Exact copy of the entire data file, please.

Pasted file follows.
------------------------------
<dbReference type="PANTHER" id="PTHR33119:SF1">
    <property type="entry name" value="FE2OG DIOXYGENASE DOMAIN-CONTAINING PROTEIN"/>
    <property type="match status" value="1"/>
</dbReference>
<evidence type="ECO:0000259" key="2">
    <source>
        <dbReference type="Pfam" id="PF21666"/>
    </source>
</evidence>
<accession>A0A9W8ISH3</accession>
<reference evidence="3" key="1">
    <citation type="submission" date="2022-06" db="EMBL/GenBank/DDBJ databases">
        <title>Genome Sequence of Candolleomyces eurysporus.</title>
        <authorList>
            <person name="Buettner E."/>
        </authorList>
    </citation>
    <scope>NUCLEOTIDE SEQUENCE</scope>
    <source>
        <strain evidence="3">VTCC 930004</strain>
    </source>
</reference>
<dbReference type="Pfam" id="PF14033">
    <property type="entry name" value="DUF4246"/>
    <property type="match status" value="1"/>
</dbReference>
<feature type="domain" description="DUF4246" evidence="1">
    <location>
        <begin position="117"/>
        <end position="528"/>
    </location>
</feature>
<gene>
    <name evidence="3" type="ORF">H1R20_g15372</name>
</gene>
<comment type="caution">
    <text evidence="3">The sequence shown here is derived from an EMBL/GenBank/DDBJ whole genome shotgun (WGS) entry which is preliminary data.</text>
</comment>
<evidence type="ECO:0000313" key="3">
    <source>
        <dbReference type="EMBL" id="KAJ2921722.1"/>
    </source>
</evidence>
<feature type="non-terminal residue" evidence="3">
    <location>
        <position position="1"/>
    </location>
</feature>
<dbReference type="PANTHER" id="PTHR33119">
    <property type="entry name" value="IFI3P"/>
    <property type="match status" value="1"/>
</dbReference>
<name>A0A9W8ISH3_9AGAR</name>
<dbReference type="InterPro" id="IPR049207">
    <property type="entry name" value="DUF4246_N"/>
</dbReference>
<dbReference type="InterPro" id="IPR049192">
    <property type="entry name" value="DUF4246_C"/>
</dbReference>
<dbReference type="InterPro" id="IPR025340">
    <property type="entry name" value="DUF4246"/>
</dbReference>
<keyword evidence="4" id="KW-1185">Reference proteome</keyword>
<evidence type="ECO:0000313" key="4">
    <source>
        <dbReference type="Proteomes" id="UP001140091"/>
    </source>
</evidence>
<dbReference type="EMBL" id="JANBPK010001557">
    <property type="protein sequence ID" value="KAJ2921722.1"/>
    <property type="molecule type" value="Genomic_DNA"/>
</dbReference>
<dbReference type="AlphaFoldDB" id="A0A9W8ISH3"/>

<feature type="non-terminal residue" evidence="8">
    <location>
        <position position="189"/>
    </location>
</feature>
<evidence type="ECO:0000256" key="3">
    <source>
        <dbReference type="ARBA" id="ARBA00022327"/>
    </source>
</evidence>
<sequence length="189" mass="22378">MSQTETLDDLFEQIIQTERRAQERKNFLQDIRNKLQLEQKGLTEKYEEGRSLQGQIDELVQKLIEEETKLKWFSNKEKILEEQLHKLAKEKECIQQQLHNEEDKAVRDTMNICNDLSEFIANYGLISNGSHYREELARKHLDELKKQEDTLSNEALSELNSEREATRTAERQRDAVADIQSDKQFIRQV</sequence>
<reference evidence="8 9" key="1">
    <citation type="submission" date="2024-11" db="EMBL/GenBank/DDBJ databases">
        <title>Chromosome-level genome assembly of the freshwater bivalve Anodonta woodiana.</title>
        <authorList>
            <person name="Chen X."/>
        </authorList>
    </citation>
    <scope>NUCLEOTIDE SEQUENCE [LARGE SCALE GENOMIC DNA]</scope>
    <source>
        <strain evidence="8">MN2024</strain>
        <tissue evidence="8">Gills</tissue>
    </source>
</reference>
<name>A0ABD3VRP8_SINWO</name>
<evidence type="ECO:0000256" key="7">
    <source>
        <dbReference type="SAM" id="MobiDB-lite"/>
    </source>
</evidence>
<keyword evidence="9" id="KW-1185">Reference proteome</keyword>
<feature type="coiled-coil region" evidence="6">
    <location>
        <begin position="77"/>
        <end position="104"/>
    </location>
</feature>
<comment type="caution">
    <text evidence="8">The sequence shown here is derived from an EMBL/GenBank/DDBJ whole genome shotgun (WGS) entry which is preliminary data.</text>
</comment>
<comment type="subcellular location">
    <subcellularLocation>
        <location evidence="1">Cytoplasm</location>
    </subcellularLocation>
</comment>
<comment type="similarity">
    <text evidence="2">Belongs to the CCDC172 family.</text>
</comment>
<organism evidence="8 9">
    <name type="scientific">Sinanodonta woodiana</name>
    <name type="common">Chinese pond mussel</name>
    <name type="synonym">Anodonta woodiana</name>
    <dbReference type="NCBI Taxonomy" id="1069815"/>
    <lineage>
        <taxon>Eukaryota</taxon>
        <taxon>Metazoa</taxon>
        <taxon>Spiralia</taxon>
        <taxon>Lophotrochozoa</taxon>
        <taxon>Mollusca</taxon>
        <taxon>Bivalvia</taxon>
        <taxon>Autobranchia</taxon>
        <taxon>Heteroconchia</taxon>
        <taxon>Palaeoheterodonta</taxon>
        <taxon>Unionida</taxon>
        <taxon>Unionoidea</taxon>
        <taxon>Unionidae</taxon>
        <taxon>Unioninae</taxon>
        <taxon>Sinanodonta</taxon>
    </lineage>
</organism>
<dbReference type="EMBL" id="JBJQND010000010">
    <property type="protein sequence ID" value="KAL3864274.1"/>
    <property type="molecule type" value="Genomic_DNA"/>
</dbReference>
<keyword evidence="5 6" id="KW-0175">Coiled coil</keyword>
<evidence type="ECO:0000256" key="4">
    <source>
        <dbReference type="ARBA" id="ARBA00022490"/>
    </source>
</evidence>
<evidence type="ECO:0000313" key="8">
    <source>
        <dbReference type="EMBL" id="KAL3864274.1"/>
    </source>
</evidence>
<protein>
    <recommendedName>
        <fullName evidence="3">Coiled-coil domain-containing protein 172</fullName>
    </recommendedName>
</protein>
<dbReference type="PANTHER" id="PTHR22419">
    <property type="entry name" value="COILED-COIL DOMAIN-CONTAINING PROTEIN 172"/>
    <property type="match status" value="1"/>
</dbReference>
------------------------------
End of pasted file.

<dbReference type="PANTHER" id="PTHR33119:SF1">
    <property type="entry name" value="FE2OG DIOXYGENASE DOMAIN-CONTAINING PROTEIN"/>
    <property type="match status" value="1"/>
</dbReference>
<evidence type="ECO:0000259" key="2">
    <source>
        <dbReference type="Pfam" id="PF21666"/>
    </source>
</evidence>
<accession>A0A9W8ISH3</accession>
<reference evidence="3" key="1">
    <citation type="submission" date="2022-06" db="EMBL/GenBank/DDBJ databases">
        <title>Genome Sequence of Candolleomyces eurysporus.</title>
        <authorList>
            <person name="Buettner E."/>
        </authorList>
    </citation>
    <scope>NUCLEOTIDE SEQUENCE</scope>
    <source>
        <strain evidence="3">VTCC 930004</strain>
    </source>
</reference>
<dbReference type="Pfam" id="PF14033">
    <property type="entry name" value="DUF4246"/>
    <property type="match status" value="1"/>
</dbReference>
<feature type="domain" description="DUF4246" evidence="1">
    <location>
        <begin position="117"/>
        <end position="528"/>
    </location>
</feature>
<gene>
    <name evidence="3" type="ORF">H1R20_g15372</name>
</gene>
<comment type="caution">
    <text evidence="3">The sequence shown here is derived from an EMBL/GenBank/DDBJ whole genome shotgun (WGS) entry which is preliminary data.</text>
</comment>
<evidence type="ECO:0000313" key="3">
    <source>
        <dbReference type="EMBL" id="KAJ2921722.1"/>
    </source>
</evidence>
<feature type="non-terminal residue" evidence="3">
    <location>
        <position position="1"/>
    </location>
</feature>
<dbReference type="PANTHER" id="PTHR33119">
    <property type="entry name" value="IFI3P"/>
    <property type="match status" value="1"/>
</dbReference>
<name>A0A9W8ISH3_9AGAR</name>
<dbReference type="InterPro" id="IPR049207">
    <property type="entry name" value="DUF4246_N"/>
</dbReference>
<dbReference type="InterPro" id="IPR049192">
    <property type="entry name" value="DUF4246_C"/>
</dbReference>
<dbReference type="InterPro" id="IPR025340">
    <property type="entry name" value="DUF4246"/>
</dbReference>
<keyword evidence="4" id="KW-1185">Reference proteome</keyword>
<evidence type="ECO:0000313" key="4">
    <source>
        <dbReference type="Proteomes" id="UP001140091"/>
    </source>
</evidence>
<dbReference type="EMBL" id="JANBPK010001557">
    <property type="protein sequence ID" value="KAJ2921722.1"/>
    <property type="molecule type" value="Genomic_DNA"/>
</dbReference>
<dbReference type="AlphaFoldDB" id="A0A9W8ISH3"/>

<feature type="non-terminal residue" evidence="8">
    <location>
        <position position="189"/>
    </location>
</feature>
<evidence type="ECO:0000256" key="3">
    <source>
        <dbReference type="ARBA" id="ARBA00022327"/>
    </source>
</evidence>
<sequence length="189" mass="22378">MSQTETLDDLFEQIIQTERRAQERKNFLQDIRNKLQLEQKGLTEKYEEGRSLQGQIDELVQKLIEEETKLKWFSNKEKILEEQLHKLAKEKECIQQQLHNEEDKAVRDTMNICNDLSEFIANYGLISNGSHYREELARKHLDELKKQEDTLSNEALSELNSEREATRTAERQRDAVADIQSDKQFIRQV</sequence>
<reference evidence="8 9" key="1">
    <citation type="submission" date="2024-11" db="EMBL/GenBank/DDBJ databases">
        <title>Chromosome-level genome assembly of the freshwater bivalve Anodonta woodiana.</title>
        <authorList>
            <person name="Chen X."/>
        </authorList>
    </citation>
    <scope>NUCLEOTIDE SEQUENCE [LARGE SCALE GENOMIC DNA]</scope>
    <source>
        <strain evidence="8">MN2024</strain>
        <tissue evidence="8">Gills</tissue>
    </source>
</reference>
<name>A0ABD3VRP8_SINWO</name>
<evidence type="ECO:0000256" key="7">
    <source>
        <dbReference type="SAM" id="MobiDB-lite"/>
    </source>
</evidence>
<keyword evidence="9" id="KW-1185">Reference proteome</keyword>
<feature type="coiled-coil region" evidence="6">
    <location>
        <begin position="77"/>
        <end position="104"/>
    </location>
</feature>
<comment type="caution">
    <text evidence="8">The sequence shown here is derived from an EMBL/GenBank/DDBJ whole genome shotgun (WGS) entry which is preliminary data.</text>
</comment>
<comment type="subcellular location">
    <subcellularLocation>
        <location evidence="1">Cytoplasm</location>
    </subcellularLocation>
</comment>
<comment type="similarity">
    <text evidence="2">Belongs to the CCDC172 family.</text>
</comment>
<organism evidence="8 9">
    <name type="scientific">Sinanodonta woodiana</name>
    <name type="common">Chinese pond mussel</name>
    <name type="synonym">Anodonta woodiana</name>
    <dbReference type="NCBI Taxonomy" id="1069815"/>
    <lineage>
        <taxon>Eukaryota</taxon>
        <taxon>Metazoa</taxon>
        <taxon>Spiralia</taxon>
        <taxon>Lophotrochozoa</taxon>
        <taxon>Mollusca</taxon>
        <taxon>Bivalvia</taxon>
        <taxon>Autobranchia</taxon>
        <taxon>Heteroconchia</taxon>
        <taxon>Palaeoheterodonta</taxon>
        <taxon>Unionida</taxon>
        <taxon>Unionoidea</taxon>
        <taxon>Unionidae</taxon>
        <taxon>Unioninae</taxon>
        <taxon>Sinanodonta</taxon>
    </lineage>
</organism>
<dbReference type="EMBL" id="JBJQND010000010">
    <property type="protein sequence ID" value="KAL3864274.1"/>
    <property type="molecule type" value="Genomic_DNA"/>
</dbReference>
<keyword evidence="5 6" id="KW-0175">Coiled coil</keyword>
<evidence type="ECO:0000256" key="4">
    <source>
        <dbReference type="ARBA" id="ARBA00022490"/>
    </source>
</evidence>
<evidence type="ECO:0000313" key="8">
    <source>
        <dbReference type="EMBL" id="KAL3864274.1"/>
    </source>
</evidence>
<protein>
    <recommendedName>
        <fullName evidence="3">Coiled-coil domain-containing protein 172</fullName>
    </recommendedName>
</protein>
<dbReference type="PANTHER" id="PTHR22419">
    <property type="entry name" value="COILED-COIL DOMAIN-CONTAINING PROTEIN 172"/>
    <property type="match status" value="1"/>
</dbReference>